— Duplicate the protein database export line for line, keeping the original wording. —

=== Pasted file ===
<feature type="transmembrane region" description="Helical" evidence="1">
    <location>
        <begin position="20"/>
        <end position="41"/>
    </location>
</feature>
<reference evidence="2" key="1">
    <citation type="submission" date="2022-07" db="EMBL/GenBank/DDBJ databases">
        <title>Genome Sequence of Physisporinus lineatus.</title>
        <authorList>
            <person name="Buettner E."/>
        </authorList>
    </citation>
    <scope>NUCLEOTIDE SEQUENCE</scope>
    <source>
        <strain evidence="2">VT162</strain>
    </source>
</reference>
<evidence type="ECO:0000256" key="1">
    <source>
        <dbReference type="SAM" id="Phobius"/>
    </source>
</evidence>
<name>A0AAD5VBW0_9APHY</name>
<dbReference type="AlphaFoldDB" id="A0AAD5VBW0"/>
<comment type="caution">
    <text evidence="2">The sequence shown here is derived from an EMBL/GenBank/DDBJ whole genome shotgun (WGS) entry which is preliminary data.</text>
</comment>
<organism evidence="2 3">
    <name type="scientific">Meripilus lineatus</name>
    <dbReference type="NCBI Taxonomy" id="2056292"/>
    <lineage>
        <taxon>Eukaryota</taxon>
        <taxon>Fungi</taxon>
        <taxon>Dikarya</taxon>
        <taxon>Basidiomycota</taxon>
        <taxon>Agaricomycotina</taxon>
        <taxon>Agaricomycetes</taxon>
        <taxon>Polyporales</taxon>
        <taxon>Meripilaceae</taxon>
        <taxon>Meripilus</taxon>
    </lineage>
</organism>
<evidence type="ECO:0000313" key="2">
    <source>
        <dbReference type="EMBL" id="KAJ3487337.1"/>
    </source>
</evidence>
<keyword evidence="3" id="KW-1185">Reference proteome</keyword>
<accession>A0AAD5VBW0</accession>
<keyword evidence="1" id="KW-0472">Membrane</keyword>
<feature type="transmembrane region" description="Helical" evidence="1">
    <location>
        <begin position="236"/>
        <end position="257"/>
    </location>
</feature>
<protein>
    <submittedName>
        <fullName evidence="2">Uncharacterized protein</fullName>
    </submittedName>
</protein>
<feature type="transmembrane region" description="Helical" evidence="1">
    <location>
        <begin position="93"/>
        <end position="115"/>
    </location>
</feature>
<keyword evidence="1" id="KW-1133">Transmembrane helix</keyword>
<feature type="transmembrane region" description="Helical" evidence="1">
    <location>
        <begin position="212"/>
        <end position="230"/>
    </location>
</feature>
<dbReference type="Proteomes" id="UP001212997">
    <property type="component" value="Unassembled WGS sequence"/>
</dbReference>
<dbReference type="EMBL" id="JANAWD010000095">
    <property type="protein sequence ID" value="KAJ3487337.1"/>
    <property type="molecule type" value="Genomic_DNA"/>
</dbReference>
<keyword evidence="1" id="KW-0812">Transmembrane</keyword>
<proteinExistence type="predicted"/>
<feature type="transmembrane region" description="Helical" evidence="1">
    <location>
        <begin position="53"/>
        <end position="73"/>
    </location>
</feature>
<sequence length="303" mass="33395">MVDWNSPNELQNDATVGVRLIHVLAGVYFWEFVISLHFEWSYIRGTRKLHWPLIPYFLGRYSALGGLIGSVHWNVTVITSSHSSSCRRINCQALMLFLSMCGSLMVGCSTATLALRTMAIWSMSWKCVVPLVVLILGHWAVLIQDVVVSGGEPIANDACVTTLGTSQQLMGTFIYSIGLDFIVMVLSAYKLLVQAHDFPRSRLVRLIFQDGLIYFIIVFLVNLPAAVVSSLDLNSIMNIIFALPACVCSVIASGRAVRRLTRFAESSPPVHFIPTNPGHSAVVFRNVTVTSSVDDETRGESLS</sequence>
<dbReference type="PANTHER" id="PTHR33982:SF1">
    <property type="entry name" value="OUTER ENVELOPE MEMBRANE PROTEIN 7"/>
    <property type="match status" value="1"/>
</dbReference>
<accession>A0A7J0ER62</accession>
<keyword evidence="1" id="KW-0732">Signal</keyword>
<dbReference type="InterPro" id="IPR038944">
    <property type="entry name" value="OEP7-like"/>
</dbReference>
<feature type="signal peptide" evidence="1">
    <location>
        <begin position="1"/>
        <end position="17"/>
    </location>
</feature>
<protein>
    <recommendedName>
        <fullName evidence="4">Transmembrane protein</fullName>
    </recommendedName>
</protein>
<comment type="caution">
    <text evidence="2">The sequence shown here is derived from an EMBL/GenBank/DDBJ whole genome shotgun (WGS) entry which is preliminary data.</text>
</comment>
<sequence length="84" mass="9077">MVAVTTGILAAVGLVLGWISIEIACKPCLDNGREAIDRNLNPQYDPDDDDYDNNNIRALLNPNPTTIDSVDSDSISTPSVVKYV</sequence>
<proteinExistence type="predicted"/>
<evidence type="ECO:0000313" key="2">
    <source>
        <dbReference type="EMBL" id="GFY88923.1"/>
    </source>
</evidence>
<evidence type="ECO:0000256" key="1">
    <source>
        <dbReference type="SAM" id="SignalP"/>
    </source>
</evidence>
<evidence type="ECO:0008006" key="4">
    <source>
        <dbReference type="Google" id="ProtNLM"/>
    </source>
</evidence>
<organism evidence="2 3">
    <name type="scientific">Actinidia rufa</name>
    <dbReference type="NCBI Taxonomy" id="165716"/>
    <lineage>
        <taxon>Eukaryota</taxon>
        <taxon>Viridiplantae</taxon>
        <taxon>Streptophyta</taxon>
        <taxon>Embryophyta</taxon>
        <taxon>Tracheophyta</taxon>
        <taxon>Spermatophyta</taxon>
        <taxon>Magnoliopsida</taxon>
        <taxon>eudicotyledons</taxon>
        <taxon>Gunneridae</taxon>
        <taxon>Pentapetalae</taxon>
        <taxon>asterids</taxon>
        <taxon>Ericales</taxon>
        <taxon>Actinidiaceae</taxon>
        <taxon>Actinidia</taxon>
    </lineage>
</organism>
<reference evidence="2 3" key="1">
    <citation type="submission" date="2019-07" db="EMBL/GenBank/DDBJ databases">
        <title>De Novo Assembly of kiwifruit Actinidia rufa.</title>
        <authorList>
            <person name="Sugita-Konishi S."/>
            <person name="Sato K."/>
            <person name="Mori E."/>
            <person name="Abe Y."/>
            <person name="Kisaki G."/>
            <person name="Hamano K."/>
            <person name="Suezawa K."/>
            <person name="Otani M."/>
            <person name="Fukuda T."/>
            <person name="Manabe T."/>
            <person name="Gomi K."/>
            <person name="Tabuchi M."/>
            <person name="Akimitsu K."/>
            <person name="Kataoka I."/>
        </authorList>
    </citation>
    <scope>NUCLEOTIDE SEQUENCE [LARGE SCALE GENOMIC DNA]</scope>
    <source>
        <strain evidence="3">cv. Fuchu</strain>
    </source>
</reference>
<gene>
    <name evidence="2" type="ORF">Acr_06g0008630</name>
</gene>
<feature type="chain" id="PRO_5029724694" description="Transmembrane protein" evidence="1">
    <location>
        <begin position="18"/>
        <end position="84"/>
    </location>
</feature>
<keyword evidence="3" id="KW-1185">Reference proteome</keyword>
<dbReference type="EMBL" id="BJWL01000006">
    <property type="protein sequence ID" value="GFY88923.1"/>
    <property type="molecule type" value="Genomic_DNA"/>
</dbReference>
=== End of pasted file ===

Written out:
<feature type="transmembrane region" description="Helical" evidence="1">
    <location>
        <begin position="20"/>
        <end position="41"/>
    </location>
</feature>
<reference evidence="2" key="1">
    <citation type="submission" date="2022-07" db="EMBL/GenBank/DDBJ databases">
        <title>Genome Sequence of Physisporinus lineatus.</title>
        <authorList>
            <person name="Buettner E."/>
        </authorList>
    </citation>
    <scope>NUCLEOTIDE SEQUENCE</scope>
    <source>
        <strain evidence="2">VT162</strain>
    </source>
</reference>
<evidence type="ECO:0000256" key="1">
    <source>
        <dbReference type="SAM" id="Phobius"/>
    </source>
</evidence>
<name>A0AAD5VBW0_9APHY</name>
<dbReference type="AlphaFoldDB" id="A0AAD5VBW0"/>
<comment type="caution">
    <text evidence="2">The sequence shown here is derived from an EMBL/GenBank/DDBJ whole genome shotgun (WGS) entry which is preliminary data.</text>
</comment>
<organism evidence="2 3">
    <name type="scientific">Meripilus lineatus</name>
    <dbReference type="NCBI Taxonomy" id="2056292"/>
    <lineage>
        <taxon>Eukaryota</taxon>
        <taxon>Fungi</taxon>
        <taxon>Dikarya</taxon>
        <taxon>Basidiomycota</taxon>
        <taxon>Agaricomycotina</taxon>
        <taxon>Agaricomycetes</taxon>
        <taxon>Polyporales</taxon>
        <taxon>Meripilaceae</taxon>
        <taxon>Meripilus</taxon>
    </lineage>
</organism>
<evidence type="ECO:0000313" key="2">
    <source>
        <dbReference type="EMBL" id="KAJ3487337.1"/>
    </source>
</evidence>
<keyword evidence="3" id="KW-1185">Reference proteome</keyword>
<accession>A0AAD5VBW0</accession>
<keyword evidence="1" id="KW-0472">Membrane</keyword>
<feature type="transmembrane region" description="Helical" evidence="1">
    <location>
        <begin position="236"/>
        <end position="257"/>
    </location>
</feature>
<protein>
    <submittedName>
        <fullName evidence="2">Uncharacterized protein</fullName>
    </submittedName>
</protein>
<feature type="transmembrane region" description="Helical" evidence="1">
    <location>
        <begin position="93"/>
        <end position="115"/>
    </location>
</feature>
<keyword evidence="1" id="KW-1133">Transmembrane helix</keyword>
<feature type="transmembrane region" description="Helical" evidence="1">
    <location>
        <begin position="212"/>
        <end position="230"/>
    </location>
</feature>
<dbReference type="Proteomes" id="UP001212997">
    <property type="component" value="Unassembled WGS sequence"/>
</dbReference>
<dbReference type="EMBL" id="JANAWD010000095">
    <property type="protein sequence ID" value="KAJ3487337.1"/>
    <property type="molecule type" value="Genomic_DNA"/>
</dbReference>
<keyword evidence="1" id="KW-0812">Transmembrane</keyword>
<proteinExistence type="predicted"/>
<feature type="transmembrane region" description="Helical" evidence="1">
    <location>
        <begin position="53"/>
        <end position="73"/>
    </location>
</feature>
<sequence length="303" mass="33395">MVDWNSPNELQNDATVGVRLIHVLAGVYFWEFVISLHFEWSYIRGTRKLHWPLIPYFLGRYSALGGLIGSVHWNVTVITSSHSSSCRRINCQALMLFLSMCGSLMVGCSTATLALRTMAIWSMSWKCVVPLVVLILGHWAVLIQDVVVSGGEPIANDACVTTLGTSQQLMGTFIYSIGLDFIVMVLSAYKLLVQAHDFPRSRLVRLIFQDGLIYFIIVFLVNLPAAVVSSLDLNSIMNIIFALPACVCSVIASGRAVRRLTRFAESSPPVHFIPTNPGHSAVVFRNVTVTSSVDDETRGESLS</sequence>
<dbReference type="PANTHER" id="PTHR33982:SF1">
    <property type="entry name" value="OUTER ENVELOPE MEMBRANE PROTEIN 7"/>
    <property type="match status" value="1"/>
</dbReference>
<accession>A0A7J0ER62</accession>
<keyword evidence="1" id="KW-0732">Signal</keyword>
<dbReference type="InterPro" id="IPR038944">
    <property type="entry name" value="OEP7-like"/>
</dbReference>
<feature type="signal peptide" evidence="1">
    <location>
        <begin position="1"/>
        <end position="17"/>
    </location>
</feature>
<protein>
    <recommendedName>
        <fullName evidence="4">Transmembrane protein</fullName>
    </recommendedName>
</protein>
<comment type="caution">
    <text evidence="2">The sequence shown here is derived from an EMBL/GenBank/DDBJ whole genome shotgun (WGS) entry which is preliminary data.</text>
</comment>
<sequence length="84" mass="9077">MVAVTTGILAAVGLVLGWISIEIACKPCLDNGREAIDRNLNPQYDPDDDDYDNNNIRALLNPNPTTIDSVDSDSISTPSVVKYV</sequence>
<proteinExistence type="predicted"/>
<evidence type="ECO:0000313" key="2">
    <source>
        <dbReference type="EMBL" id="GFY88923.1"/>
    </source>
</evidence>
<evidence type="ECO:0000256" key="1">
    <source>
        <dbReference type="SAM" id="SignalP"/>
    </source>
</evidence>
<evidence type="ECO:0008006" key="4">
    <source>
        <dbReference type="Google" id="ProtNLM"/>
    </source>
</evidence>
<organism evidence="2 3">
    <name type="scientific">Actinidia rufa</name>
    <dbReference type="NCBI Taxonomy" id="165716"/>
    <lineage>
        <taxon>Eukaryota</taxon>
        <taxon>Viridiplantae</taxon>
        <taxon>Streptophyta</taxon>
        <taxon>Embryophyta</taxon>
        <taxon>Tracheophyta</taxon>
        <taxon>Spermatophyta</taxon>
        <taxon>Magnoliopsida</taxon>
        <taxon>eudicotyledons</taxon>
        <taxon>Gunneridae</taxon>
        <taxon>Pentapetalae</taxon>
        <taxon>asterids</taxon>
        <taxon>Ericales</taxon>
        <taxon>Actinidiaceae</taxon>
        <taxon>Actinidia</taxon>
    </lineage>
</organism>
<reference evidence="2 3" key="1">
    <citation type="submission" date="2019-07" db="EMBL/GenBank/DDBJ databases">
        <title>De Novo Assembly of kiwifruit Actinidia rufa.</title>
        <authorList>
            <person name="Sugita-Konishi S."/>
            <person name="Sato K."/>
            <person name="Mori E."/>
            <person name="Abe Y."/>
            <person name="Kisaki G."/>
            <person name="Hamano K."/>
            <person name="Suezawa K."/>
            <person name="Otani M."/>
            <person name="Fukuda T."/>
            <person name="Manabe T."/>
            <person name="Gomi K."/>
            <person name="Tabuchi M."/>
            <person name="Akimitsu K."/>
            <person name="Kataoka I."/>
        </authorList>
    </citation>
    <scope>NUCLEOTIDE SEQUENCE [LARGE SCALE GENOMIC DNA]</scope>
    <source>
        <strain evidence="3">cv. Fuchu</strain>
    </source>
</reference>
<gene>
    <name evidence="2" type="ORF">Acr_06g0008630</name>
</gene>
<feature type="chain" id="PRO_5029724694" description="Transmembrane protein" evidence="1">
    <location>
        <begin position="18"/>
        <end position="84"/>
    </location>
</feature>
<keyword evidence="3" id="KW-1185">Reference proteome</keyword>
<dbReference type="EMBL" id="BJWL01000006">
    <property type="protein sequence ID" value="GFY88923.1"/>
    <property type="molecule type" value="Genomic_DNA"/>
</dbReference>